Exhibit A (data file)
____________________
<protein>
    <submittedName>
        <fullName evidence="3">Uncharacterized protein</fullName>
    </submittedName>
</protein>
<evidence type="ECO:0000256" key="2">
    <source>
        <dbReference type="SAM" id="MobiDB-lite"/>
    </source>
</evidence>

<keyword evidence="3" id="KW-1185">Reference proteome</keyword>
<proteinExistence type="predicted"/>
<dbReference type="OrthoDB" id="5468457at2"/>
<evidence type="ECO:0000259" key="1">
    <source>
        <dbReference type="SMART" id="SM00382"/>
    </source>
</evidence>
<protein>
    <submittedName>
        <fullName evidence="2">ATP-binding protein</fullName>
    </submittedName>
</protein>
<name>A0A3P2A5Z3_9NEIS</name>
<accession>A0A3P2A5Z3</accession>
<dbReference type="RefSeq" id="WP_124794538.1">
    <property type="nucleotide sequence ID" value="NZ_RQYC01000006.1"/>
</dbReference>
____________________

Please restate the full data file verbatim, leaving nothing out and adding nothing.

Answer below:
<protein>
    <submittedName>
        <fullName evidence="3">Uncharacterized protein</fullName>
    </submittedName>
</protein>
<evidence type="ECO:0000256" key="2">
    <source>
        <dbReference type="SAM" id="MobiDB-lite"/>
    </source>
</evidence>

<keyword evidence="3" id="KW-1185">Reference proteome</keyword>
<proteinExistence type="predicted"/>
<dbReference type="OrthoDB" id="5468457at2"/>
<evidence type="ECO:0000259" key="1">
    <source>
        <dbReference type="SMART" id="SM00382"/>
    </source>
</evidence>
<protein>
    <submittedName>
        <fullName evidence="2">ATP-binding protein</fullName>
    </submittedName>
</protein>
<name>A0A3P2A5Z3_9NEIS</name>
<accession>A0A3P2A5Z3</accession>
<dbReference type="RefSeq" id="WP_124794538.1">
    <property type="nucleotide sequence ID" value="NZ_RQYC01000006.1"/>
</dbReference>